As a parent, you often lie in bed at night, exhausted and worn out, too tired to follow through on all your mid-day promises to your spouse about spending some time together that night after the kids are in bed.
But you think about your day, and you can't recall ever actually accomplishing anything. You know you were busy, you know you were moving all day long, but you feel like you didn't actually DO anything.
So where did all that time and energy go? It went to schputtering.
|A big part of daily schputtering: preparing|
food, then cleaning up all that's left over.
Schputtering is an ancient yiddo-germanglish word - and not something that I just made up (really, what sort of cad do you think I am to just make up words and then try to pass them off as real words with an ancient history?). It's what you do when you can't do anything, because you're constantly doing everything.
As a parent of young kids, you have to run two (at least two) lives. And I don't mean that you get to be a spy or a secret agent here. You have to RUN two lives (again, at least two): you have to brush two sets of teeth, comb two sets of hair, make two sets of meals, dress two bodies, etc. etc. etc. But the second life you run, doesn't want to do all these things. Your kids don’t want to brush their hair or go to school or put on their pajamas. So, you have to push it all, Sisyphus like, up The Hill of Personal Hygiene everyday - twice (not to mention the Get to School Hill, then the Stop Teasing Each Other Hill, and the What Do You Want for Dinner Hill, and all the others in your own little daily mountain range). You are constantly pushing those boulders up all those hills... only to do it all over again the next day.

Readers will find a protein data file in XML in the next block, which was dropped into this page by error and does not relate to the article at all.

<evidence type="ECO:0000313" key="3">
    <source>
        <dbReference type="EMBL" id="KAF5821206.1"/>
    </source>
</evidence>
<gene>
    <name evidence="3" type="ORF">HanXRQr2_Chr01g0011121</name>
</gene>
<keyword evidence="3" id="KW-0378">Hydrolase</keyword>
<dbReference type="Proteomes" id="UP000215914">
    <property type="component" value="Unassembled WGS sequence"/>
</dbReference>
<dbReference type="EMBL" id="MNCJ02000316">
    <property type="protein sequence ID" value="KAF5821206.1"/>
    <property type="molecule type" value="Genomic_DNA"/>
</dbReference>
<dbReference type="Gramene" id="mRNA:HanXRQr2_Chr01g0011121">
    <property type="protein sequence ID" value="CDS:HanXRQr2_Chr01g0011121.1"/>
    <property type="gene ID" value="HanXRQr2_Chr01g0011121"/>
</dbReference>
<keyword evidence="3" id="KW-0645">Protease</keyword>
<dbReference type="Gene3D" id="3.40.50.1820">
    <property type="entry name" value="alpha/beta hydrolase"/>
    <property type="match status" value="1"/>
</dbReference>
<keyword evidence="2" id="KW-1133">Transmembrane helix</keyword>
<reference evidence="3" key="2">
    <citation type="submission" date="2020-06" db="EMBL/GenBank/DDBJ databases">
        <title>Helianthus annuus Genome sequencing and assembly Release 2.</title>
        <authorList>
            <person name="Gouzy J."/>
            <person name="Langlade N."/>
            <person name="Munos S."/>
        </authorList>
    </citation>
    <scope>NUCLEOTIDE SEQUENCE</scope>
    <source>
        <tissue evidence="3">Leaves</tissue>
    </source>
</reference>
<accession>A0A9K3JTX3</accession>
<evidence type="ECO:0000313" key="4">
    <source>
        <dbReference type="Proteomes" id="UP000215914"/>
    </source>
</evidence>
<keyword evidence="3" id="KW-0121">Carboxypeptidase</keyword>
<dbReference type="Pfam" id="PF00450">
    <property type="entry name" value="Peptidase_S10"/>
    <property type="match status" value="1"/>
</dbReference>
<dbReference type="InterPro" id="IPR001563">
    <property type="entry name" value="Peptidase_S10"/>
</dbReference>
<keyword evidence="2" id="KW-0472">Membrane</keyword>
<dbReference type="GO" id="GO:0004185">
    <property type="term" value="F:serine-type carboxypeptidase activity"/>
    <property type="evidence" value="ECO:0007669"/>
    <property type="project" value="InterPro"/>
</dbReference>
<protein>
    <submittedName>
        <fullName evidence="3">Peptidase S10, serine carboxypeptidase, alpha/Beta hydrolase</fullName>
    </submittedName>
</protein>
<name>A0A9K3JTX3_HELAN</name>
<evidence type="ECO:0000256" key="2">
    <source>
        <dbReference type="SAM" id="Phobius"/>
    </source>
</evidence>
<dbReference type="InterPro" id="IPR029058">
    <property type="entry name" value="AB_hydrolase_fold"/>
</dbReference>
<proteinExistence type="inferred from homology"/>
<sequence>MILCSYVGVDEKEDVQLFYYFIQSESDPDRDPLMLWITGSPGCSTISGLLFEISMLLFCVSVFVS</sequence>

So, with all this pushing of stones going about, you don't have a lot of time to do all the work on your home, on your life, on your relationship that you'd like to get done (much less stuff that you actually WANT to do, like read a book, go to a movie, hike, etc.) But, inevitably, a sudden and entirely unexpected quiet will come over the house. Suddenly the children are playing quietly (and well) together, or engaged in a craft, or engrossed in a fantastic story of princess-mermaid-ballerina-Taylor Swifts who go to the world's most amazing mall filled with all the cookies and candy in the WHOLE WORLD. Suddenly, you have no stones to push up any particular hills, for a moment.
So what do you do?
You don't dare start a project or try to get anything done, because you know, you KNOW, another stone is about to roll right down another hill, and it will come crashing right into your chest if you're not looking for it (generally, RIGHT at the moment when you've pulled the entire garage apart because you finally wanted to straighten it out, or you have realized that you just super-glued your fingers to the broken princess Barbie that is wearing a ballet tutu atop her mermaid fin). So, you know – from too much experience – that you can't dare start something that you really want to do.
So, you start schputtering.